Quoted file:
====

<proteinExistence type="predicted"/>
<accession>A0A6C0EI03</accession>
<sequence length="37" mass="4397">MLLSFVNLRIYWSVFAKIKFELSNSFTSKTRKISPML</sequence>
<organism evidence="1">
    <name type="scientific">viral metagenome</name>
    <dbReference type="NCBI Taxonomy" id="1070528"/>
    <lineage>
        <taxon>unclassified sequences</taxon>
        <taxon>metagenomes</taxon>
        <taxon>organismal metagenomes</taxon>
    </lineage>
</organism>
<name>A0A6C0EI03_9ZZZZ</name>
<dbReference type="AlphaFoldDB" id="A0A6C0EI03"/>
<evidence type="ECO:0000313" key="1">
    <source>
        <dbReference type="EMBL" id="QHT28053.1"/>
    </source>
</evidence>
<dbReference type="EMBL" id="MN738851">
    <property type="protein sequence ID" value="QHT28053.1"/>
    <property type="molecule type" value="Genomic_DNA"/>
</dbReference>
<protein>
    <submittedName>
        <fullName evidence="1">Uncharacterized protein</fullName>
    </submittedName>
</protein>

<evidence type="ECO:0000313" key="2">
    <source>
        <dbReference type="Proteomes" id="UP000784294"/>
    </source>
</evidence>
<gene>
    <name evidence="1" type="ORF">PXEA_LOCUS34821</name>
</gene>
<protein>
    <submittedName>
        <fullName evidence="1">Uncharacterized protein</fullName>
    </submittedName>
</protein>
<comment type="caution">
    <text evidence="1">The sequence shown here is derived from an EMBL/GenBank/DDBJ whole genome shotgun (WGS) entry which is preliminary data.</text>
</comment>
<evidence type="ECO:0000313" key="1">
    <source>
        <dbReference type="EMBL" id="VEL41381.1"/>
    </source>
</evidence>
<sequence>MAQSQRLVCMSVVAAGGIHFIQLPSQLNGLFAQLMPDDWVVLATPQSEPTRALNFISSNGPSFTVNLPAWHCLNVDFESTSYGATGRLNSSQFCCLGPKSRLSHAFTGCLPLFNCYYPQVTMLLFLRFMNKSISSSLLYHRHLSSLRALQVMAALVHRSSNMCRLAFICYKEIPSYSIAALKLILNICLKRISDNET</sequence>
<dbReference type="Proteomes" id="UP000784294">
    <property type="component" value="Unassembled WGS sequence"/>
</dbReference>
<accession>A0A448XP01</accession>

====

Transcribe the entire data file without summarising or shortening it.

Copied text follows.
<proteinExistence type="predicted"/>
<accession>A0A6C0EI03</accession>
<sequence length="37" mass="4397">MLLSFVNLRIYWSVFAKIKFELSNSFTSKTRKISPML</sequence>
<organism evidence="1">
    <name type="scientific">viral metagenome</name>
    <dbReference type="NCBI Taxonomy" id="1070528"/>
    <lineage>
        <taxon>unclassified sequences</taxon>
        <taxon>metagenomes</taxon>
        <taxon>organismal metagenomes</taxon>
    </lineage>
</organism>
<name>A0A6C0EI03_9ZZZZ</name>
<dbReference type="AlphaFoldDB" id="A0A6C0EI03"/>
<evidence type="ECO:0000313" key="1">
    <source>
        <dbReference type="EMBL" id="QHT28053.1"/>
    </source>
</evidence>
<dbReference type="EMBL" id="MN738851">
    <property type="protein sequence ID" value="QHT28053.1"/>
    <property type="molecule type" value="Genomic_DNA"/>
</dbReference>
<protein>
    <submittedName>
        <fullName evidence="1">Uncharacterized protein</fullName>
    </submittedName>
</protein>

<evidence type="ECO:0000313" key="2">
    <source>
        <dbReference type="Proteomes" id="UP000784294"/>
    </source>
</evidence>
<gene>
    <name evidence="1" type="ORF">PXEA_LOCUS34821</name>
</gene>
<protein>
    <submittedName>
        <fullName evidence="1">Uncharacterized protein</fullName>
    </submittedName>
</protein>
<comment type="caution">
    <text evidence="1">The sequence shown here is derived from an EMBL/GenBank/DDBJ whole genome shotgun (WGS) entry which is preliminary data.</text>
</comment>
<evidence type="ECO:0000313" key="1">
    <source>
        <dbReference type="EMBL" id="VEL41381.1"/>
    </source>
</evidence>
<sequence>MAQSQRLVCMSVVAAGGIHFIQLPSQLNGLFAQLMPDDWVVLATPQSEPTRALNFISSNGPSFTVNLPAWHCLNVDFESTSYGATGRLNSSQFCCLGPKSRLSHAFTGCLPLFNCYYPQVTMLLFLRFMNKSISSSLLYHRHLSSLRALQVMAALVHRSSNMCRLAFICYKEIPSYSIAALKLILNICLKRISDNET</sequence>
<dbReference type="Proteomes" id="UP000784294">
    <property type="component" value="Unassembled WGS sequence"/>
</dbReference>
<accession>A0A448XP01</accession>